Figure 97. Unlocking—breech lock being forced out of its recess in the bolt.
The spring is locked in the compressed position by the claws of the accelerator, which engage the shoulders of the barrel extension shank (fig 101).
/. After its initial travel of three-fourths of an inch, the bolt travels an additional 6% inches to the rear, after it is unlocked from the barrel and barrel extension, for a total of 7i/s inches. During this movement, the driving springs are compressed. The rearward movement of the bolt is stopped as the bolt strikes the buffer plate. Part of the recoil energy of the bolt is stored by the driving spring rod assembly, and part is absorbed by the buffer disks in the backplate (fig 102).
24. Extracting a. The empty case, held by the T-slot, has been expanded by the force of the explosion; therefore, it fits snugly in the chamber. If the case is withdrawn from the chamber too rapidly, it may be torn. To prevent this, and to insure slow initial extraction of the case, the top forward edge of the breech lock and the forward edge of the lock recess in the bolt are beveled. As the breech lock is unlocked, the initial movement of the bolt away from the barrel and barrel extension is gradual (fig 97).
6. The slope of the locking faces facilitates locking and unlocking and prevents sticking. The leverage of the accelerator tips on the bolt speeds extraction, after it is started, by kicking the bolt to the rear to extract the empty case from the chamber (fig 98).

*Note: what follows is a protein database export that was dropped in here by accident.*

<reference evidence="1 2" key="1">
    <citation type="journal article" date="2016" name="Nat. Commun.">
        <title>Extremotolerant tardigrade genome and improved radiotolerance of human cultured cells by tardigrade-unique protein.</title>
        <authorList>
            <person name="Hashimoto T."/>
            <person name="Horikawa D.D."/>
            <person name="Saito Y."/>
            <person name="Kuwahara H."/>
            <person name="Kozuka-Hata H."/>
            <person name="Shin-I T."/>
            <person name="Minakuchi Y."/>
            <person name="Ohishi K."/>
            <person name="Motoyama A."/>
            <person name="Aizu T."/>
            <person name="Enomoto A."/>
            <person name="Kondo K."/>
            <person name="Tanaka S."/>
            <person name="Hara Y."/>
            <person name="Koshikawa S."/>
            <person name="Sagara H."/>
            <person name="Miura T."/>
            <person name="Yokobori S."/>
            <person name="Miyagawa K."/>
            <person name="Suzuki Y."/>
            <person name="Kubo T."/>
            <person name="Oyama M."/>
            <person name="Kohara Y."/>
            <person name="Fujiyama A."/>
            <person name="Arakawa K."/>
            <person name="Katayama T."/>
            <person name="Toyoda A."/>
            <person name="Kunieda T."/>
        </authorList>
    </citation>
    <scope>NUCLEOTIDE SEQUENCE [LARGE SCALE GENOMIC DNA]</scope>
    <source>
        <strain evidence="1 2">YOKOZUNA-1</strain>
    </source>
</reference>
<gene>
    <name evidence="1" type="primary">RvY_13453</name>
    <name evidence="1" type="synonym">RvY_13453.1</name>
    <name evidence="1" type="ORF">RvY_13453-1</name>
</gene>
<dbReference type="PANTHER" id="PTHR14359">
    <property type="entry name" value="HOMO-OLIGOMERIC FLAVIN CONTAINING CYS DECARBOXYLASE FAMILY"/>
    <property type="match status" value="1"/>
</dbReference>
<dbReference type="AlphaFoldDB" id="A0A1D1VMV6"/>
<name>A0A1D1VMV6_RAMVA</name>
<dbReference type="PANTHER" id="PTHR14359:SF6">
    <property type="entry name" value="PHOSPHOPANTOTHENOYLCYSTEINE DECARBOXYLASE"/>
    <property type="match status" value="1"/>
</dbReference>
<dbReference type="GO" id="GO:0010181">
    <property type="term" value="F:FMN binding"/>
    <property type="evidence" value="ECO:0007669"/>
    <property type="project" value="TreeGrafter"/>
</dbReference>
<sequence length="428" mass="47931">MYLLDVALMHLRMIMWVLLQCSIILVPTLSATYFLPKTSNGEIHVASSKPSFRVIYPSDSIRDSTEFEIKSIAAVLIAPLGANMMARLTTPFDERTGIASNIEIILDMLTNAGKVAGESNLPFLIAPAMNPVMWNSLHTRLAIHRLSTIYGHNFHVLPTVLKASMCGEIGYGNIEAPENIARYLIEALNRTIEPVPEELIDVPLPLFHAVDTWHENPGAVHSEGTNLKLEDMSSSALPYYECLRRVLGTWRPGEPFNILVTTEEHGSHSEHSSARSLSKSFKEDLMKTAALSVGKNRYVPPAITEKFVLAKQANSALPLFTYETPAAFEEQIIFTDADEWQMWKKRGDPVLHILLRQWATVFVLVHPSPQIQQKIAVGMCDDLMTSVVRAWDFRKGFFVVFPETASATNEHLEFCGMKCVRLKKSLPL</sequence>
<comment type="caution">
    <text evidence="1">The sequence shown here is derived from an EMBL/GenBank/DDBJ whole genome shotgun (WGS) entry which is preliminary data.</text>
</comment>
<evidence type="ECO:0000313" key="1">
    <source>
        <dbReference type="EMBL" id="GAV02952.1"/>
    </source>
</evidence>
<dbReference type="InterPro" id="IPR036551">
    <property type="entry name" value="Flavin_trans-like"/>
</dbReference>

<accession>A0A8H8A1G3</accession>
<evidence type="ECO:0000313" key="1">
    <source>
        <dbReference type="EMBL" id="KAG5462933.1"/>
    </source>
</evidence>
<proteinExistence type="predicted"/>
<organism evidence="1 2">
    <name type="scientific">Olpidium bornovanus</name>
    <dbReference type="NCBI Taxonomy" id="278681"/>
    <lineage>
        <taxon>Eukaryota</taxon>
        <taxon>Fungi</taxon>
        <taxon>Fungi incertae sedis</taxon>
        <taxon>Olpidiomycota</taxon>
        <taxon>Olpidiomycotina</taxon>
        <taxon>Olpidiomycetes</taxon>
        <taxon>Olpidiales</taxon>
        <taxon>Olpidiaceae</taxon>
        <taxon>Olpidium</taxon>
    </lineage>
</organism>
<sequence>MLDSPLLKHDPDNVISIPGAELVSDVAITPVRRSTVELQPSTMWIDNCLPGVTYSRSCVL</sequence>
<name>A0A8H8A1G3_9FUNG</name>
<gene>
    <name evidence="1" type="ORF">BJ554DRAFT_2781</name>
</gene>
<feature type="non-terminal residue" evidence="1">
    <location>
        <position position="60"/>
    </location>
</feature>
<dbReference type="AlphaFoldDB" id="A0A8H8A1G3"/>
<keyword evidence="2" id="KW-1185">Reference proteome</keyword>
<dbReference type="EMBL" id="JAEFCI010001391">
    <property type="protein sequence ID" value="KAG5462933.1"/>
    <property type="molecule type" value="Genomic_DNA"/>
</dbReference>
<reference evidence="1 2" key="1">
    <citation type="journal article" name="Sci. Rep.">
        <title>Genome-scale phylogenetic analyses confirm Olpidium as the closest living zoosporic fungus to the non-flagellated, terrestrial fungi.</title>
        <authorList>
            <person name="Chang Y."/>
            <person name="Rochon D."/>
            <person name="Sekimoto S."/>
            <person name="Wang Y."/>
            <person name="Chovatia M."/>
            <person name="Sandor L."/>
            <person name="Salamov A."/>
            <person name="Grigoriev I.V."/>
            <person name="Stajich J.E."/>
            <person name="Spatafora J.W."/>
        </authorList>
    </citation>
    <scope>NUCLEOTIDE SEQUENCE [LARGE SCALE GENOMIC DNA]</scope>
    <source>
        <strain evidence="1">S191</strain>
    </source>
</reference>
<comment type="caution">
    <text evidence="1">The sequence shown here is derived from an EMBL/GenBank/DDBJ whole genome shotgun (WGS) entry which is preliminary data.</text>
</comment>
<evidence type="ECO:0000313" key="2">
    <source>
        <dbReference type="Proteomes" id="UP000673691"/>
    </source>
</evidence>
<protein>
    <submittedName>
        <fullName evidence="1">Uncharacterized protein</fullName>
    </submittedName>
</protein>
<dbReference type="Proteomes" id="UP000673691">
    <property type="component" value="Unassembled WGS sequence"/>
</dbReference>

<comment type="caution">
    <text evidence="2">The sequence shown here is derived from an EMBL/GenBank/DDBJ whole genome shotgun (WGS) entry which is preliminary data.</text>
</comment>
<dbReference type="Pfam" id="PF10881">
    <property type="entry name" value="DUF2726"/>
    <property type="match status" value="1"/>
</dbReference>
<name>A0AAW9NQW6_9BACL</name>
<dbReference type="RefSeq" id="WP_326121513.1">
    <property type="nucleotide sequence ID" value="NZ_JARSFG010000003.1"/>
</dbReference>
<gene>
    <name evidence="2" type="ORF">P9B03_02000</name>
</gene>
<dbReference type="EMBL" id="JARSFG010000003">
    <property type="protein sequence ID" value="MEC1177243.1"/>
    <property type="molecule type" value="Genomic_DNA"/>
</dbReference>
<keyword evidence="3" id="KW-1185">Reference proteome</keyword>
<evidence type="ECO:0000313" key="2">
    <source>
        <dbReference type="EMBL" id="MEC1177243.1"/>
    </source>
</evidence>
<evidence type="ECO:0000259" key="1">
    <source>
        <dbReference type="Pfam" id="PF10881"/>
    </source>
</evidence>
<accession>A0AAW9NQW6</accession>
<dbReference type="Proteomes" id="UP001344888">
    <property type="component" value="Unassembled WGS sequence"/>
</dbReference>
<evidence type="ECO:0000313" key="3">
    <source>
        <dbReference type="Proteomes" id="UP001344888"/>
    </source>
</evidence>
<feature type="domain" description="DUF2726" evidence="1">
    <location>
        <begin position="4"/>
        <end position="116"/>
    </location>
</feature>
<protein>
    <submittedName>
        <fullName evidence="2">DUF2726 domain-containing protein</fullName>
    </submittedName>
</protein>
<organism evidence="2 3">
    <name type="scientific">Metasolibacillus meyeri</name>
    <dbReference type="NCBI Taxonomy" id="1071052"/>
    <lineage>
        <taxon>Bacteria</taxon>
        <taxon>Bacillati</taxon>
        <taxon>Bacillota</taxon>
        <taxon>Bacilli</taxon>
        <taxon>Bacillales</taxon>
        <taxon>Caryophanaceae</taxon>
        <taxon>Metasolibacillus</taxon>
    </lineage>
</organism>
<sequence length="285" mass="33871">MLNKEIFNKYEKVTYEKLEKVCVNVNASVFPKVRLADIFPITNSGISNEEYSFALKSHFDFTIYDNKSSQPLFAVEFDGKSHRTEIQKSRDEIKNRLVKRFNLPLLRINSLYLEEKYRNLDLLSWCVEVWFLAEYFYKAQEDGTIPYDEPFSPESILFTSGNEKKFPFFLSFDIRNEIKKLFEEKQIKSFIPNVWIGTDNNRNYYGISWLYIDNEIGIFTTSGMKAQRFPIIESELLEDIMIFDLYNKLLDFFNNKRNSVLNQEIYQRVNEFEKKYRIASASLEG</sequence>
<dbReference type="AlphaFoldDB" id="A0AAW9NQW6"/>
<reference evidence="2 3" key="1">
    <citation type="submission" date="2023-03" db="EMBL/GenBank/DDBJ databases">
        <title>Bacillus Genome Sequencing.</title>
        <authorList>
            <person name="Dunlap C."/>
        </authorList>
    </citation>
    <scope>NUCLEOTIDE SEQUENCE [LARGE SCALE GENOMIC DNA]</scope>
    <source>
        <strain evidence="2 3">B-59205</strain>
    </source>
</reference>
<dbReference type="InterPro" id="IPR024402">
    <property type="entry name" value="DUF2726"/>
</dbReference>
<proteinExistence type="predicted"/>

As the bolt starts its forward movement (counter-recoil) the extractor lug rides below the extractor switch, forcing the extractor assembly farther down, until the round is in the center of the T-slot. The round, still gripped by the extractor, ejects the empty case from the T-slot. The last empty case of an ammunition belt is pushed out by the ejector.
26. Cocking a. When the recoiling groups are fully forward, the top of the cocking lever rests on the rear half of the V-slot in the top plate bracket (fig 103). As the bolt moves to the rear, the top of the cocking lever is forced forward. The lower end pivots to the rear on the cocking lever pin. The rounded nose of the cocking lever, which fits through the slot in the firing pin extension, forces the extension to the rear, compressing the firing pin spring against the sear stop pin (accelerator stop).
b. As the firing pin extension is pressed to the rear, the hooked notch of the extension rides over the sear notch, forcing the sear down. The sear spring forces the sear back up after the hooked notch of the firing pin extension has entered the sear notch. The pressure of the sear and firing pin springs holds the two notches locked together. There is a slight overtravel of the firing pin extension in its movement to the rear, to insure proper engagement with sear (fig 104). As the bolt Btarts forward, the overtravel is taken up and completed when the cocking lever enters the V-slot of the top plate bracket, and is cammed towards the rear; pressure on the cocking lever is relieved as the bolt starts forward (fig 105).
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